We can find this out from archaeological evidence and also from the few non-Westernised native peoples who follow still their original diets today. From 1989, scientist Staffan Lindeberg M.D., led scientific surveys of the diet and health native people of Kitava Island off Papua New Guinea. The Kitava Study, found that these people do not suffer from strokes, heart disease, diabetes, obesity or hypertension.

Farming did not develop until around 10,000 years ago, so our ancestors were mainly nomadic as they follow the foods that were in season. An ancestral diet would have mainly consisted mainly of available leafy wild plants (herbs, weeds and vegetables), berries (fruit), seeds and nuts (when in season) and roots. Eggs and small birds were easily taken from birds nests. A walk along the seashore would have provided easily foraged shellfish, some fish speared in the shallows, crabs and turtle eggs. As light weapons were developed some lean wild meat was added – rabbit, squirrel, small deer. Hunting larger animals involved a lot of effort, coordination and risk and would only have happened occasionally.

What we were not eating was high gluten farmed grains (wheat, bread, pasta), dairy products (milk, butter, cheese), salt, refined sugar (sugar, fizzy drinks, sweets, cakes), foods with long harvests or cooking times and processed oils (no chips and crisps for them!). The early ancestors of plants like wheat, were grains like spelt which has a far lower, and more soluble gluten content than its modern relative.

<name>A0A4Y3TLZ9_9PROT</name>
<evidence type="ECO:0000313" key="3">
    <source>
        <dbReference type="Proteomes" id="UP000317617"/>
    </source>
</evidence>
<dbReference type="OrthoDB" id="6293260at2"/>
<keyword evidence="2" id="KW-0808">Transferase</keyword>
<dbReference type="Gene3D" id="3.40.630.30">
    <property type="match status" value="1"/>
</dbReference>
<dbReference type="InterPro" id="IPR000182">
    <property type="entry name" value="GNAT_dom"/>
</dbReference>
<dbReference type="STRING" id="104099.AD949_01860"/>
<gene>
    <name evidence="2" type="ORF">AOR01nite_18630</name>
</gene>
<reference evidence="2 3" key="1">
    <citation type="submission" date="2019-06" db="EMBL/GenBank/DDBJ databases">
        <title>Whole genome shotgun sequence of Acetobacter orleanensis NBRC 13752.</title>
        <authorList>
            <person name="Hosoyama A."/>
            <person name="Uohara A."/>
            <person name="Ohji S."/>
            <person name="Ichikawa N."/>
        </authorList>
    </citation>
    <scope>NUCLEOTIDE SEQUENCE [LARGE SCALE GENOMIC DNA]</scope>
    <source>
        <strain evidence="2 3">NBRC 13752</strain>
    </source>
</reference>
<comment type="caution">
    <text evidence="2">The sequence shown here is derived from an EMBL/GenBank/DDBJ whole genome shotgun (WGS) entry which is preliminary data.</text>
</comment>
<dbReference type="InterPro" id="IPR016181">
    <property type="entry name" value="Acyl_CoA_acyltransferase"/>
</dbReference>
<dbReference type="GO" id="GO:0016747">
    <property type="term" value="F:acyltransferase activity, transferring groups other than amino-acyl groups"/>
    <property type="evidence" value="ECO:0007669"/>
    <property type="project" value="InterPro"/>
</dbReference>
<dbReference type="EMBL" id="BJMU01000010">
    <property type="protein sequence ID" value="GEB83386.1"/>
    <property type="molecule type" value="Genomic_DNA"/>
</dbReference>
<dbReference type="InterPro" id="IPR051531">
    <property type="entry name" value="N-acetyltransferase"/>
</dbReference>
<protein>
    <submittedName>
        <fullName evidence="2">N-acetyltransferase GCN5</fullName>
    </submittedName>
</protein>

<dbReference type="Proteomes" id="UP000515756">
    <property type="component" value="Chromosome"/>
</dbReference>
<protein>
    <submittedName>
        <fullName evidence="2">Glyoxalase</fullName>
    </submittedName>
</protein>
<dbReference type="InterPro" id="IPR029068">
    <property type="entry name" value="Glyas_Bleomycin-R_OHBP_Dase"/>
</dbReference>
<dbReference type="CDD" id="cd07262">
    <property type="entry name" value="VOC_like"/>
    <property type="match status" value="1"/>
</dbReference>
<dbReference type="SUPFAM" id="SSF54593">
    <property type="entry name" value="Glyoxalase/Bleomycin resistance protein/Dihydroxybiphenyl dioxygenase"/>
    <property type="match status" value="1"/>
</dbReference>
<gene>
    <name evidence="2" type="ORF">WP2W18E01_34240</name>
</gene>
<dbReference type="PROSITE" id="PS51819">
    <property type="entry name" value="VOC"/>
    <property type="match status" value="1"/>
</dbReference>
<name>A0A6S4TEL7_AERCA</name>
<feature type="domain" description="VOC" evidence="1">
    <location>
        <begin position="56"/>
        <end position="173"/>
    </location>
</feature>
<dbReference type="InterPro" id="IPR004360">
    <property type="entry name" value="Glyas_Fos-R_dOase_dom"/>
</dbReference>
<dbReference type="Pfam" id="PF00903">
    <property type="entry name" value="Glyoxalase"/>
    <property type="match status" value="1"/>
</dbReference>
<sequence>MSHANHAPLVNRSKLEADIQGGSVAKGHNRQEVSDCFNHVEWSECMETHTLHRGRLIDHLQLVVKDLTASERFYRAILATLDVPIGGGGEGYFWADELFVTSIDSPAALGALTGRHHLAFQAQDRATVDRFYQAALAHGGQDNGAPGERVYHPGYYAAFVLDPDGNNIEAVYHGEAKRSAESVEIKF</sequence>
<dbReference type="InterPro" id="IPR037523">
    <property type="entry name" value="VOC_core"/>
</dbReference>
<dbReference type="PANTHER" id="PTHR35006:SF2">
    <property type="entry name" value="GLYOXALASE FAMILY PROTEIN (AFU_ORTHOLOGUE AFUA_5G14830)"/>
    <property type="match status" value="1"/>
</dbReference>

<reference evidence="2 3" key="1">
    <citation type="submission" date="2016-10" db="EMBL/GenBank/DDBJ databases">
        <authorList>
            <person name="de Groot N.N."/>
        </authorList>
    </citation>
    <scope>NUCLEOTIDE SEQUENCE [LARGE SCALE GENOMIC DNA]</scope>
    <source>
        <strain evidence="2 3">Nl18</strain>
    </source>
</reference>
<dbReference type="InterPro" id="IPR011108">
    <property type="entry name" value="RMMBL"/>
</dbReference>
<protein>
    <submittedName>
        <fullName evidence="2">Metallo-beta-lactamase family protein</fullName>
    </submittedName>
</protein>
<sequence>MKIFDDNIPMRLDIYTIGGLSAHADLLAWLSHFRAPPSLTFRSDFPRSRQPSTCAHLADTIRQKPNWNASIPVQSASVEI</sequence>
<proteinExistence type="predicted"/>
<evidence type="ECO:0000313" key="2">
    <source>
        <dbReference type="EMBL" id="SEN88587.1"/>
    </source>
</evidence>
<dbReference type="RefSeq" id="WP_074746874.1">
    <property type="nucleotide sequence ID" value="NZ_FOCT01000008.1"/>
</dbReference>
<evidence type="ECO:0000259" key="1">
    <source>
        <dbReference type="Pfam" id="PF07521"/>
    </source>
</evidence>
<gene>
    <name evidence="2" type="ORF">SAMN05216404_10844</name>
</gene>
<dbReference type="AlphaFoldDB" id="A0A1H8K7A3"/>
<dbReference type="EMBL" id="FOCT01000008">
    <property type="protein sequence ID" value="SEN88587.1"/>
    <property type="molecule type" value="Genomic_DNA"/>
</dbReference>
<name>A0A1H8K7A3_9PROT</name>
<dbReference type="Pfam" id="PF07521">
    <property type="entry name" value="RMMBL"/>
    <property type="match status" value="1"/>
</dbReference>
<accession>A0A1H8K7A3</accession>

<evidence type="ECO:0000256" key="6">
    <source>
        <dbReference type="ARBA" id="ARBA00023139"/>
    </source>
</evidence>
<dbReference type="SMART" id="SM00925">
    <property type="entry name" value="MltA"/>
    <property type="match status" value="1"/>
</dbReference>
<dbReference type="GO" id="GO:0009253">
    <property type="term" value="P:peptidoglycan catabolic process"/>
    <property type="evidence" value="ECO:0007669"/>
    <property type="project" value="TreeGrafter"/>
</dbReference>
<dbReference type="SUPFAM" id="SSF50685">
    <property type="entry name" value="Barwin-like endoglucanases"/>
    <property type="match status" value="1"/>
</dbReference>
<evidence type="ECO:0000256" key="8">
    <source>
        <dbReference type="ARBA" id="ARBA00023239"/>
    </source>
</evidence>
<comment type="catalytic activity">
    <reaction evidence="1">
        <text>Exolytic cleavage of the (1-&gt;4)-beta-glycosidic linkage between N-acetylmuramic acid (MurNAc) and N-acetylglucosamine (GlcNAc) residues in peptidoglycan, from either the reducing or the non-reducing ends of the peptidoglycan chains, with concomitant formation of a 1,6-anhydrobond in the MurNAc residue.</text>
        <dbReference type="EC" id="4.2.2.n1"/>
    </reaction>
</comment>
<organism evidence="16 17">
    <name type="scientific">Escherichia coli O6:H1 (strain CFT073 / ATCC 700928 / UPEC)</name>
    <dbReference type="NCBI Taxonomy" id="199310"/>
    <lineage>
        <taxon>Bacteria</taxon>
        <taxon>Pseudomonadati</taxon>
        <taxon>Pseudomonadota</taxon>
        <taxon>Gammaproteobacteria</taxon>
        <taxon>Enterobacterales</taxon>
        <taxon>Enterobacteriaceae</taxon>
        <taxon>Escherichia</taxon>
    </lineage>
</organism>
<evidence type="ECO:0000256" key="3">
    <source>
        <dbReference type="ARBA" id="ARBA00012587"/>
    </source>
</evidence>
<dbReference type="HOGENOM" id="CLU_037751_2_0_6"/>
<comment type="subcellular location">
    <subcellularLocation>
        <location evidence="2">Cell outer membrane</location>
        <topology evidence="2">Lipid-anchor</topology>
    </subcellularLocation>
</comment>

We also had a lot of exercise as we moved around looking for food. Once berries were picked from a berry patch, we moved on to find more food in another place. As the seasons changed we would make the journey to where we remembered that nuts grew, or where the first shoots of Spring appeared in a warm hollow. We weren’t sitting for hours at desks, in cars, or in front of televisions, computers and Playstations.


The plants we ate were quite different to those we eat now as tender broccoli, plump carrots, watery tomatoes and vacuous lettuce were not around then. Here in Britain we would have been eating plants similar to:

Spring: The tops and shoots of clivers (goosegrass, sticky willie), nettle, chickweed, dandelion leaves, lambs’ lettuce, wild rocket, hogweed, sweet cicely, fiddlehead ferns, young clover, wild garlic (ransoms, bears’ garlic) and plants like celery-flavoured ground elder Aegopodium podagraria (introduced to Britain by the Romans) and three-cornered leek Allium triquetum (first cultivated by 1759).